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Published: 2007/10/26
by Jeremy Welsh

The Polyphonic Spree- Live from Austin, TX

New West Records

After listening to their music, it should come as no surprise that The Polyphonic Spree grew from hope in early 2000. Founder and "music director" of the collective, Tim Delaughter, was still dealing with the tragic death of his good friend and guitarist from his previous band, Tripping Daisy. At the same time, Delaughter was welcoming the birth of his daughter. The combination of these two life-changing events, death and birth, gave Delaughter the push to form the 13-to-27-member group to create (self-described) "choral symphonic rock." Delaughter had been thinking about growing his music for some time now, even with Tripping Daisy. He would be in the studio thinking, "in this part of the song rather than having a guitar playing I'd love to have a flute playing this line, something really subtle and sweet, and at this crescendo it would be great to have a harp going on." The Polyphonic Spree became the realization of that desire, mixing a large choir, a brass section, a "standard" rock line up, and a harp to create overwhelmingly positive music.

Live from Austin, TX is the most recent concert from the Austin City Limits DVD release series. The performance was recorded in August 2004 and features songs from the Polyphonic Spree’s first two albums, The Beginning Stages of… and Together We’re Heavy. As you watch the 23 members of the Polyphonic Spree fill the stage in front of that famous background, you know you are in for an interesting experience. What first catches your attention are the Crayola-like robes that all of the band members are wearing (Delaughter claimed that so many musicians in street clothes would be distracting). Of course, one cannot help but suspect collective mind-think when one sees grown adults wearing robes in public. Then the music starts with an energetic choir, soaring melodies that seem to have no release, and simple lyrics that are overwhelmingly positive ("Hey, it’s the sun, and it makes me shine/Hey, now, it’s the sun, and it makes me smile/All around"). If the goal is to make the viewers smile and bob their head, then the beginning of the DVD is a success.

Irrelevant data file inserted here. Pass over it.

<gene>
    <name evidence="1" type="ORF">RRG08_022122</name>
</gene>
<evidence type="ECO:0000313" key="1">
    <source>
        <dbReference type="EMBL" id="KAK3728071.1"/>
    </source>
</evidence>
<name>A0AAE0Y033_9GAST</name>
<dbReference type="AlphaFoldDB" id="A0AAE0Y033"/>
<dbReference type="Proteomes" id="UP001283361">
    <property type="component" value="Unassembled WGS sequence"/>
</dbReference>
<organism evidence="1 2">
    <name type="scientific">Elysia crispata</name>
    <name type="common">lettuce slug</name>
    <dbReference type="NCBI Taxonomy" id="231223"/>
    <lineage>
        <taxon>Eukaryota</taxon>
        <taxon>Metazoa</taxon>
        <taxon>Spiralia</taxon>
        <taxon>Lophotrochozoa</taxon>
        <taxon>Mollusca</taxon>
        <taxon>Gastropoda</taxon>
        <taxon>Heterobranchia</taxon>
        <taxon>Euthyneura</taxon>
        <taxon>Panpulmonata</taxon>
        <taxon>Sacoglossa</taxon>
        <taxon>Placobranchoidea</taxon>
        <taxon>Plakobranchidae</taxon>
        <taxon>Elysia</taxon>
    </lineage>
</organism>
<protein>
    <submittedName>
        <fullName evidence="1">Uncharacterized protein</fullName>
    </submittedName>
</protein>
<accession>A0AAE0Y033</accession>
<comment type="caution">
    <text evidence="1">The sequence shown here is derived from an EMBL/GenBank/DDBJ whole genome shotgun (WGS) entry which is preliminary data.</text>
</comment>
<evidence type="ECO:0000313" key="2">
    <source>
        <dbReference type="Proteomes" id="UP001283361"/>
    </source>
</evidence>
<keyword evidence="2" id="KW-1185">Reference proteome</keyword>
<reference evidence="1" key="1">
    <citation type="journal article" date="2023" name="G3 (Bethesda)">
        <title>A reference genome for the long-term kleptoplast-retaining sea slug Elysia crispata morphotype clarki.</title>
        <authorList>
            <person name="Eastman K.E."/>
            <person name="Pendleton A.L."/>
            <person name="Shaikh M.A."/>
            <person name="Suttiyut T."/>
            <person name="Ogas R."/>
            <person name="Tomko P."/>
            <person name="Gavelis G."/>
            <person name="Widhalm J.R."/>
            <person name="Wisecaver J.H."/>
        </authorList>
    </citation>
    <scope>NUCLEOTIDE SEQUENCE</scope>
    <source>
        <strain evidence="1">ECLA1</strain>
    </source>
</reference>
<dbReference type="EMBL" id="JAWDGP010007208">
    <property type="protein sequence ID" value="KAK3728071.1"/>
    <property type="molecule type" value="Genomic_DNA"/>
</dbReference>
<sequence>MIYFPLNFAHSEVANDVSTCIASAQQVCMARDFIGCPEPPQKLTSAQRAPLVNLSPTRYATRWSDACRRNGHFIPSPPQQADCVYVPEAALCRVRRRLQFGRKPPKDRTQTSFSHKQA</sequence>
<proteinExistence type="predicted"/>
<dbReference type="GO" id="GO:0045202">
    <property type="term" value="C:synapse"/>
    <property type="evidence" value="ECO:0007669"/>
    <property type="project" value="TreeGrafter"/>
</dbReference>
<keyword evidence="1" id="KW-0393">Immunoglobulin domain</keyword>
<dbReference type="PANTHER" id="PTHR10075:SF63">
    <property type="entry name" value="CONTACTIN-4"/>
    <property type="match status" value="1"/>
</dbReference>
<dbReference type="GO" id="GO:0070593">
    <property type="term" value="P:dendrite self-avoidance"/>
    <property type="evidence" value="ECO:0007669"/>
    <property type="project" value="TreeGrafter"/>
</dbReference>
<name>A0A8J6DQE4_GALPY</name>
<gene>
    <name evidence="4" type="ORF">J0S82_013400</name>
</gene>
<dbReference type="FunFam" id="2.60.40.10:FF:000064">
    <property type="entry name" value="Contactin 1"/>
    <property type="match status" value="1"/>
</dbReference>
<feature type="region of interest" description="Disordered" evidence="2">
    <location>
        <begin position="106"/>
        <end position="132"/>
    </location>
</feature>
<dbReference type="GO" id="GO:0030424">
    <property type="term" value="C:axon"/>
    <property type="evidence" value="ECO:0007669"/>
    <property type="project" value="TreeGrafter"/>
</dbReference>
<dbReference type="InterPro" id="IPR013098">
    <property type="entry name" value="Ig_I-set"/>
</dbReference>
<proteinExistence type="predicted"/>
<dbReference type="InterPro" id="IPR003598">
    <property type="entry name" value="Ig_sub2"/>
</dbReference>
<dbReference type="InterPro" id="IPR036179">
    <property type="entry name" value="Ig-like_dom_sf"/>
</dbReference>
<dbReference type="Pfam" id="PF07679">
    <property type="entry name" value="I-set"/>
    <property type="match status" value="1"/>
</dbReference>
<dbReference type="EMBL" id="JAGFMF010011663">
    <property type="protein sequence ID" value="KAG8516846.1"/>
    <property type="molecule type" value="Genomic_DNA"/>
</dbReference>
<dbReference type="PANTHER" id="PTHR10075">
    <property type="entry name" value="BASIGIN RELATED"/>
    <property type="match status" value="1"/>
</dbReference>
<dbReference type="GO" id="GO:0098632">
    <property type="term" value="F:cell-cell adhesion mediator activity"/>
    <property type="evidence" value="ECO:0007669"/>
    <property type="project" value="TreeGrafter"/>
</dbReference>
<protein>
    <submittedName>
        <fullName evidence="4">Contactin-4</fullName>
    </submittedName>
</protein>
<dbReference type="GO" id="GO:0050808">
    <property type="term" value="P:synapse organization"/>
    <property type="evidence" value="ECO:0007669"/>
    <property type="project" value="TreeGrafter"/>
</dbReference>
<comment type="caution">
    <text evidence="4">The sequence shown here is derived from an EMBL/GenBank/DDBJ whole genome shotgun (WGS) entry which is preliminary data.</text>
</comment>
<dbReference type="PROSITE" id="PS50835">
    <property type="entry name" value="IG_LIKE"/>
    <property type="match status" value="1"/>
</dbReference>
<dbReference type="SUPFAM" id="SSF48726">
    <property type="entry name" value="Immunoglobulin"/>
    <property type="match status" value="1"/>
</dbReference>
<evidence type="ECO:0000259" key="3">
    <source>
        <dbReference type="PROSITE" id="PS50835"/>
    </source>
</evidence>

One problem, though, is the lack of valleys in the performance. There are plenty of soaring peaks, but there is no darkness to provide contrast to the constant light. At times, the music may remind one of a Flaming Lips concert with their focus on spectacle and fun, but it differs in that the Flaming Lips have uncertainty and sadness lurking below the surface. At other times, the music could remind you of Sufjan Stevens' orchestration and harmony, yet with Stevens there is a deep lyricism and focus on storytelling that gives much-needed depth to the music. Nevertheless, The Polyphonic Spree's first live DVD is successful in capturing the musical highs of Delaughter and his group-mates, although it’s a somewhat one-noted affair, and it’s just a matter of how much of those overflowing positive vibes one wants to ingest.

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